Getting Older

on October 19, 2007 in Leadership, Scouting

I began my career as a Boy Scout troop leader early in my life. I was only a few months shy of my twentieth birthday when I became the assistant scoutmaster for Troop 68. Two months after my twenty-first birthday I was appointed the scoutmaster, a position I still hold today. There have been a few unique markers along this highway of my Scouting life that I would like to share with you.

The first marker was when I became the scoutmaster. Suddenly I was “responsible” for the troop. I was not the young assistant scoutmaster any longer who was practically still one of the gang. I was now the adult “figurehead” of Scouting in town. More then anything else, becoming the troop’s scoutmaster marked the beginning of my adulthood.

During the eighties the troop began going to Philmont Scout Ranch. I will admit that one of the reasons I stayed on as a scoutmaster is because I wanted to go to Philmont. I went to Philmont in 1986 and 1989 with the Scouts from Melrose. That first decade seemed to go by pretty quickly.

The second marker caught me a little off guard. Boys began joining the troop that were born after I signed on as an assistant scoutmaster. Two years later boys entered Scouting that would come to know me as the only scoutmaster in Melrose during their lifetime. I was beginning to feel old at thirty-one.

The third marker was when I began receiving invitations to weddings of troop alumni. I was even asked to be the best man at one of those weddings.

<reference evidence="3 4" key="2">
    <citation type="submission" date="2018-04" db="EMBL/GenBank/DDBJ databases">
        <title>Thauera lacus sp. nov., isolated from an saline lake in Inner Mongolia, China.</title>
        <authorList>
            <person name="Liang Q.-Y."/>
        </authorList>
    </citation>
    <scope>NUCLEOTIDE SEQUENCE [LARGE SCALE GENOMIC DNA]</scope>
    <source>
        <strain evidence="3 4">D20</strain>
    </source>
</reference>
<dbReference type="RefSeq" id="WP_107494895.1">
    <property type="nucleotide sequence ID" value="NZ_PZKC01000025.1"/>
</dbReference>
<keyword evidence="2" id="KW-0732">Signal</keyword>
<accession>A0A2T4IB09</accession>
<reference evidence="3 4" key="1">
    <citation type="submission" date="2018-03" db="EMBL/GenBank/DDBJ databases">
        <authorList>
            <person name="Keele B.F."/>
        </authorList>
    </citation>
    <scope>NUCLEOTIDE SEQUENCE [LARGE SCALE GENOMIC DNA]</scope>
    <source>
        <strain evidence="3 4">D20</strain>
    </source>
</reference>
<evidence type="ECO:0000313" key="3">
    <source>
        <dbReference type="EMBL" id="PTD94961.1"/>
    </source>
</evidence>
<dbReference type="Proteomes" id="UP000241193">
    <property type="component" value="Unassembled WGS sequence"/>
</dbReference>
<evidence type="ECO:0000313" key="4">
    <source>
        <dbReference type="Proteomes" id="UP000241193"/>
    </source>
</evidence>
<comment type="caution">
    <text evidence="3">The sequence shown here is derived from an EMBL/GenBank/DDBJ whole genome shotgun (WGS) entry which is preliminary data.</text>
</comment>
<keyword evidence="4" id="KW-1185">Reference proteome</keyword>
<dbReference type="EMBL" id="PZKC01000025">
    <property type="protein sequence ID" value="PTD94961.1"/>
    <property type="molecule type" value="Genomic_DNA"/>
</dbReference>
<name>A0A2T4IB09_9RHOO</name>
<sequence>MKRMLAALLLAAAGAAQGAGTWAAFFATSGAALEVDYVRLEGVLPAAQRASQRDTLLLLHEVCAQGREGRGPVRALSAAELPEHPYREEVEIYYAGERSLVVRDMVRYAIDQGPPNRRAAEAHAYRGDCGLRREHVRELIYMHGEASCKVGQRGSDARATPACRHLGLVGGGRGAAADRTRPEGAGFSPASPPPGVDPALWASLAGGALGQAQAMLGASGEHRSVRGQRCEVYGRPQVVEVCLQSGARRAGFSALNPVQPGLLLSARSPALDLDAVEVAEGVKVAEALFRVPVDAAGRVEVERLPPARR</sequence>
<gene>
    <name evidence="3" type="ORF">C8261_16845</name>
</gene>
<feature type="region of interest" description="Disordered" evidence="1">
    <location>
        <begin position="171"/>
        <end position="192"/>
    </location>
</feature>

The fourth marker was when I noticed that the parents of some of the Scouts were younger then I was. Holy cow, I thought. I have been doing this scoutmaster thing for a long time. I was really starting to feel older.

Another marker came along when next generation cousins of former troop members began joining Scouting. In fact, my assistant scoutmaster, who is eighty years old, joined the troop when his youngest son was a Boy Scout. Since then, two of his grandchildren, sons of my assistant’s oldest son, have been members of the troop. I have seen three generations of this family involved with the Scout program on some level.

I think the next marker will be when the son of a former Boy Scout joins the troop. That has not happened yet, but it could. While most of the troop members have moved to other cities as they got older, there are a few that have decided to stay in this area. There seems to be more daughters then sons among that small group at the moment. I am thinking it may be time to retire when the first son of a troop member joins the troop. (he writes with a grin on his face.)

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